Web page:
SpaceNews Senior Staff Writer Jeff Foust and Editor-in-Chief Brian Berger lead a live panel discussion about NASA's use of public-private partnerships to develop lunar landers that could return astronauts to the surface of the moon as soon as 2024. Featuring Draper, Dynetics and the Commercial Spaceflight Federation.
While both the president and vice president plan to attend the Demo-2 commercial crew launch, there will be far fewer people attending the first American human orbital spaceflight in nearly a decade than once expected.
NASA has given SpaceX approval to proceed with final preparations for the first commercial crew mission with astronauts on board, although there is still work to complete ahead of the planned May 27 launch.
Join us the day after NASA’s Demo-2 commercial crew mission, scheduled to launch May 27, for a SpaceNews Live discussion with Maj. Gen. John Shaw, the two-star general responsible for ensuring the renowned 45th Operations Group’s Detachment 3 team is ready at a moment’s notice to lead astronaut-recovery operations.
Many space companies began working with their banks to apply as soon as PPP was unveiled in March, but were frustrated when the initial tranche of $320 million was committed in less than two weeks.
Bruno Carvalho, D-Orbit’s vice president of business development, said the company hopes to launch one of its InOrbit Now (ION) propulsive cubesat deployers every two to three months after proving out the system and lining up customers.
Preparations for the launch of a SpaceX commercial crew test flight with two NASA astronauts on board are continuing despite the unexpected departure of the head of the agency’s overall human spaceflight program.
Virgin Orbit announced May 20 it will make the first flight of its LauncherOne air-launched vehicle as soon as May 24, but is setting modest expectations about the probability of success.
The Solar and Heliospheric Observatory, a joint mission between the European Space Agency and NASA, was not designed to find comets — its original goal was to study the Sun from its deep core to the outer layers of its atmosphere. But building new observatories can thankfully bring in discoveries that are entirely unexpected. Nearly 25 years since its launch, data from this space-based solar observatory has led to the discovery of well over half of all known comets — upwards of 3,950 new comets
Observations made with the European Southern Observatory’s Very Large Telescope (ESO’s VLT) have revealed the telltale signs of a star system being born. Around the young star AB Aurigae lies a dense disc of dust and gas in which astronomers have spotted a prominent spiral structure with a ‘twist’ that marks the site where a planet may be forming. The observed feature could be the first direct evidence of a baby planet coming into existence.
“Thousands of exoplanets have been identified so
In an area stretching from Africa to South America, Earth’s magnetic field is gradually weakening. This strange behaviour has geophysicists puzzled and is causing technical disturbances in satellites orbiting Earth. Scientists are using data from ESA’s Swarm constellation to improve our understanding of this area known as the ‘South Atlantic Anomaly.’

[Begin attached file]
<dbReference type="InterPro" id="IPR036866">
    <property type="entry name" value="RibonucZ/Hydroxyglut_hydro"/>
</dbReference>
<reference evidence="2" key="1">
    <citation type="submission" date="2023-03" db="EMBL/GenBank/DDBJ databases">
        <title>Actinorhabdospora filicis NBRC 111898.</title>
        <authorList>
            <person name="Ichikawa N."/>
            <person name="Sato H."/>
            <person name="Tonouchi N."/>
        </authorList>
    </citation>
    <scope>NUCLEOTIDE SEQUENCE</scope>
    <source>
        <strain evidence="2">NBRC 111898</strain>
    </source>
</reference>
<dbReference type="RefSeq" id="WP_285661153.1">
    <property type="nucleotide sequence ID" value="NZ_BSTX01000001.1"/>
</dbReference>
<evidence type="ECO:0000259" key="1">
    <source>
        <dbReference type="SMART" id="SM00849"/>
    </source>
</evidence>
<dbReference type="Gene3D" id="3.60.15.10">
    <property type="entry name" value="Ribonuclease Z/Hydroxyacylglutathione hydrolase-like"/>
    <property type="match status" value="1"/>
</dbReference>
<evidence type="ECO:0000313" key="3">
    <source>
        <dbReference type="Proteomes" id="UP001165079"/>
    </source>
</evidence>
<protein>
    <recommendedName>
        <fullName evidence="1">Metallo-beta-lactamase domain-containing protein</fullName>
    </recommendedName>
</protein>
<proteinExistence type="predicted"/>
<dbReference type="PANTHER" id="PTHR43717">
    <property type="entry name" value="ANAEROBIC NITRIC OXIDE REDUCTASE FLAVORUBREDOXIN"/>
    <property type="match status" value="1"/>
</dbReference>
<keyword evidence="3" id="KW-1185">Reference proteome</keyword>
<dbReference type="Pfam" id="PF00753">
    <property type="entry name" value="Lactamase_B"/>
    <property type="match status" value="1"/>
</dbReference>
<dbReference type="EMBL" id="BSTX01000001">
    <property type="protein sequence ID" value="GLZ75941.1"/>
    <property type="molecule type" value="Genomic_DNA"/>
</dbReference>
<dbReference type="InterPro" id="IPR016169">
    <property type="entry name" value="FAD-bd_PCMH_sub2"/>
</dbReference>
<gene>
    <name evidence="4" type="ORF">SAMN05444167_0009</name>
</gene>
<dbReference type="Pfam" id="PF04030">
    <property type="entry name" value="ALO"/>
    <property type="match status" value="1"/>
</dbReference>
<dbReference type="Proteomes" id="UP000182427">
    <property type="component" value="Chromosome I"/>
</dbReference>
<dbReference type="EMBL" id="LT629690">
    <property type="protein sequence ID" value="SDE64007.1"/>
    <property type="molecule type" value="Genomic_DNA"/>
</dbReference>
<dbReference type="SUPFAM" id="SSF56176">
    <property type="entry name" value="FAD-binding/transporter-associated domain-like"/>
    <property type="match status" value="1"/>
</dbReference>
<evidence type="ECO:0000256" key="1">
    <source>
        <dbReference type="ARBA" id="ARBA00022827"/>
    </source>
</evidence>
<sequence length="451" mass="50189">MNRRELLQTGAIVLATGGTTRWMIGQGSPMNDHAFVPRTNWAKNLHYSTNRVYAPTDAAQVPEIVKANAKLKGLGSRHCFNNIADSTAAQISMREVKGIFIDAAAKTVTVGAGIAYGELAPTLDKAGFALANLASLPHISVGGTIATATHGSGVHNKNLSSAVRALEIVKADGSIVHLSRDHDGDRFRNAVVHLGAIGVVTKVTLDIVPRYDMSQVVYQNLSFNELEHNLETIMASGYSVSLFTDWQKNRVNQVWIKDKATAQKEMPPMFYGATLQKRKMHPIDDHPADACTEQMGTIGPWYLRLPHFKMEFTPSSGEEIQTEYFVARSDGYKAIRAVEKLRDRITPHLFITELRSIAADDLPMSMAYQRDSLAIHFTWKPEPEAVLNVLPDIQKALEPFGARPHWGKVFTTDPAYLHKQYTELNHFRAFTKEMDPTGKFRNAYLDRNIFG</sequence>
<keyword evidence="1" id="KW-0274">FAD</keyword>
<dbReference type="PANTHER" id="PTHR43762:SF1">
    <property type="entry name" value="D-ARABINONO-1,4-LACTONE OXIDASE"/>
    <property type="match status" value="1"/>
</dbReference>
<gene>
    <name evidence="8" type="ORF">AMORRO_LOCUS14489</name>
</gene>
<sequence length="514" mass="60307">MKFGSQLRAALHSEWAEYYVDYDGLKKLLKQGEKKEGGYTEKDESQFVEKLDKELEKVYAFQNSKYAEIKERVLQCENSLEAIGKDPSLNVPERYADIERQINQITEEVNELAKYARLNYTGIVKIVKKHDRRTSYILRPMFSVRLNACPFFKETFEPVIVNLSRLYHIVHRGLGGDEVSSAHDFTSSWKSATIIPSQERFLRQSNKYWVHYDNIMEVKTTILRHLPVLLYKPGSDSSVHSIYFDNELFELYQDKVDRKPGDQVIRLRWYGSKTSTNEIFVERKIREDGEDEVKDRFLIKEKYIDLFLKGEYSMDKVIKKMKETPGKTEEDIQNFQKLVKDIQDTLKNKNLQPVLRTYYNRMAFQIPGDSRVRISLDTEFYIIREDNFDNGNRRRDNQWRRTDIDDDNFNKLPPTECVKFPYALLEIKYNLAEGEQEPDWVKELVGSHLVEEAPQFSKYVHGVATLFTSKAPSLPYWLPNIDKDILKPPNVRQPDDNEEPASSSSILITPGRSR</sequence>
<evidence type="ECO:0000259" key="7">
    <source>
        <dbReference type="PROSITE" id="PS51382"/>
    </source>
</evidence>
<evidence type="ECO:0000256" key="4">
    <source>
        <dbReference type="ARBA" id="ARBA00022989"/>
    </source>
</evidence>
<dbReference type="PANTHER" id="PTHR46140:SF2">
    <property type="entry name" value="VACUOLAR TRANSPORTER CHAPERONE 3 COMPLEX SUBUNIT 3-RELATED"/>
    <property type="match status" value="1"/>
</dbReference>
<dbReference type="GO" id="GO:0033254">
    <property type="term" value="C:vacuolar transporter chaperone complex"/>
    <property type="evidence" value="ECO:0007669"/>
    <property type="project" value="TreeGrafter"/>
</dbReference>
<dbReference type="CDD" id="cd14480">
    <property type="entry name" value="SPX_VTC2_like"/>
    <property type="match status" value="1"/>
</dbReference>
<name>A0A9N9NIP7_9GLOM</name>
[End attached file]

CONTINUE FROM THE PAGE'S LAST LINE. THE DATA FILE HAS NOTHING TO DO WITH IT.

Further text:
Earth’s magnetic field is vital to life on our planet. It is a complex and dynamic force that protects us from cosmic radiation and charged
The dual chemical and electric propulsion systems for NASA’s Double Asteroid Redirection Test (DART) were recently delivered by Aerojet Rocketdyne to the Johns Hopkins Applied Physics Laboratory (APL) in Laurel, Maryland. The chemical propulsion system and the electric propulsion Xenon feed system have been undergoing assembly and integration onto the spacecraft structure at Aerojet Rocketdyne’s facility in Redmond, Washington, since August 2019. APL – designing, building and managing the
A tiny sail made of the thinnest material known – one carbon-atom-thick graphene – has passed initial tests designed to show that it could be a viable material to make solar sails for spacecraft.
Light sails are one of the most promising existing space propulsion technologies that could enable us to reach other star systems within many decades.
Traditional spacecraft carry fuel to power their journeys and use complex orbital manoeuvres around other planets. But the weight of the fuel
The European Space Agency (ESA) has awarded two contracts to Thales Alenia Space, the joint company between Thales (67%) and Leonardo (33%), concerning EGNOS (European Geostationary Navigation Overlay Service). These contracts, fully financed under the European Commission H2020 programme concern study phases on the system evolution. They will call on Thales Alenia Space’s expertise as program prime contractor for over 25 years to study and develop upgrades for the EGNOS satellite navigation
The definition study for the satellite-based augmentation system “SBAS for Africa and Indian Ocean” took a major step forward, with validation of the system’s architecture and geographic coverage. This marked a major milestone in the development of this system designed by Thales Alenia Space, the joint company between Thales (67%) and Leonardo (33%), within the scope of the preliminary design study (phase B) contract signed in February 2019 with the Agency for Air Navigation Safety in Africa
A United Launch Alliance (ULA) Atlas V 501 rocket carrying the USSF-7 mission for the U.S. Space Force lifted off on May 17, 9:14 a.m. EDT, from Space Launch Complex-41. This marks the 84th successful launch of an Atlas V rocket, 139th launch for ULA, the second launch for the U.S. Space Force and the sixth flight of the X-37B Orbital Test Vehicle (OTV-6).
“The success of this mission resulted from collaboration with our customer while working through challenging, and ever changing, health